Goals are simple: Provide basic habitat elements for wildlife. The property must include: 1) food, 2) water, 3) cover, and 4) places to raise young for local wildlife. In addition, the site must meet sustainable landscaping practices. This involves practices such as water conservation, growth of native vegetation, building healthy soil through composting and other methods, and eliminating chemical on the property. (More details will follow in subsequent blog posts.)
I find I have moved in this direction all along, but the property presented many immediate difficulties that needed resolution. My target is my backyard (of course), so you will step along with me in this journey and perhaps advise me on overcoming challenges, rerouting directions, and redeeming a small plot of this planet.
Along the way, I will showcase a myriad of challenges, blunders, and failures. Some of those challenges are personal—like my tiny retirement income, knotted/arthritic joints, and Multiple Sclerosis. Other hurdles have been imbalanced nature: ants, weeds, rotten soil, itchy bug bites, extreme temperatures, and a herd of squirrels. What to do with a backyard junk pile? Or the biggest challenge of all: What if for years, a property owner’s idea of landscaping was to roll out landscape fabric (and shower curtains and carpet remnants…) then dump rocks on top of it. When weeds grew, the process was repeated (as near as I can tell–four times on the ENTIRE property).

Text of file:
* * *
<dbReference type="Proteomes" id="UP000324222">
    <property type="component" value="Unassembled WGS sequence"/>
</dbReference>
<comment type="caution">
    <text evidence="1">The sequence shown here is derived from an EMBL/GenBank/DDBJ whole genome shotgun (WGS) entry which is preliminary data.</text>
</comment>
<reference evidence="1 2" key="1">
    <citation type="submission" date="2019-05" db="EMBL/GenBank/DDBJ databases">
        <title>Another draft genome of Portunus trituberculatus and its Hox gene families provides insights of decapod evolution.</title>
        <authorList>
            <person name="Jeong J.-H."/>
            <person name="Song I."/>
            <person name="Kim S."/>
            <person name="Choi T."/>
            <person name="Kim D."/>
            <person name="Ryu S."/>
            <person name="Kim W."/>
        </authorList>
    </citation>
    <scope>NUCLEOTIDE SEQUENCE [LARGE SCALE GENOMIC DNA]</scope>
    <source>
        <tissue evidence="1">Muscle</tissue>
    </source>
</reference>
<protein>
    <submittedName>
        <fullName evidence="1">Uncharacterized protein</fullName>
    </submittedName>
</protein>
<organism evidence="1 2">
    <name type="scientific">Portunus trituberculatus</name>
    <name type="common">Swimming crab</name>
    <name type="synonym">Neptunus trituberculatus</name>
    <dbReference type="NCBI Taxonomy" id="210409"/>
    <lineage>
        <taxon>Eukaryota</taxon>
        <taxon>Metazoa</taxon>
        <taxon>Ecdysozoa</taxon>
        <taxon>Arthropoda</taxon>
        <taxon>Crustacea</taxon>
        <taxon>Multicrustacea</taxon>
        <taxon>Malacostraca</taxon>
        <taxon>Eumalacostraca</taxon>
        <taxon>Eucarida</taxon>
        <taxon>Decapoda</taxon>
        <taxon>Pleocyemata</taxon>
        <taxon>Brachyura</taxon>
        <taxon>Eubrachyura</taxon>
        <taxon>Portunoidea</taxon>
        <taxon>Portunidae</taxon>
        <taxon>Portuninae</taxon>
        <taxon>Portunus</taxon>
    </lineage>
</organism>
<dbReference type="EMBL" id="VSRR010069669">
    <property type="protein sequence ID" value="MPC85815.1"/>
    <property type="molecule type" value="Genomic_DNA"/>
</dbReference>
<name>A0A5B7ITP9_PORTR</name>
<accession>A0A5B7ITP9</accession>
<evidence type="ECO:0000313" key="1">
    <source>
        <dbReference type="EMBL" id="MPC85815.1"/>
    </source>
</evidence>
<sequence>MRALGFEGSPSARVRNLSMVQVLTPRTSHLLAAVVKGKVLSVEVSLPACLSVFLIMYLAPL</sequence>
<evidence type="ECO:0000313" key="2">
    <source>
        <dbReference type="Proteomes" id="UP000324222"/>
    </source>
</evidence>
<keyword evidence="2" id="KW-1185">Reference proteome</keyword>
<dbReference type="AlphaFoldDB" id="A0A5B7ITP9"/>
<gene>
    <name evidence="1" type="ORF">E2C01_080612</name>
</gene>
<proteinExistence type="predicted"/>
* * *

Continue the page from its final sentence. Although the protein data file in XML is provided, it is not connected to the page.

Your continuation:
So come along with me to my backyard, backstreets, and alleys—where the only success has been the Buffalo Grass, and the wildlife consists of chiggers, mosquitoes, and abandoned feral cats hiding in a junk pile.
Do you have any idea what this plant is? Growing in my back yard (Colorado, US). In the shade–about 3 feet tall. No flowers–at least not yet. Leaves 2-3 inches. Limp, soft, slightly fuzzy.
When my sons were small they romped in the yard on summer nights. Little legs pumped hard on the swing hung on the limb of an Ash Tree. They played with cars and trucks around the knotted roots that broke through the grass. Babies yet–all of five and four years.
One summer night, I let them play into dusk. I went inside to catch up on chores–flitting from window to window to make sure all was well. The screen door had not banged, no squabbles erupted, so the reward was a little extra play before bedtime rituals. I visited them under the tree—taking in the small city they had built with blocks of wood and sticks and bricks. “Fifteen more minutes,” I said, “you may play until I turn the porch light on.”
I clicked the old switch by the doorjamb, illuminating the darkening yard. My younger son came inside shoes untied, screen door slamming. “Where’s your brother?” He shrugged his answer. Alarm rose in my mom’s heart. I called his name into the night—ran to the back door doing the same. I ran around the yard—under trees to the street. Calling. No son. Anger…then cold fear hardened.
Younger son in tow, I ran up the sidewalk—out into the street looking one way then another. A few houses away, a small form made its way up the hill. The small prodigal dawdled slowly, swinging a loop of rope. Now and then he looked back over his shoulder. I ran toward him, “What were you…never leave yard…scared to death,” I gasped at him. I repeated, “What were you doing?” Swinging the limp rope fragment, he pointed up at the sky over his shoulder, “I was trying to catch the moon.”
All running, words, fear, anger whooshed away. A fat moon rose on the horizon–I had not even noticed, but the child with sky eyes had seen, and he ran trying hard to capture its wonder.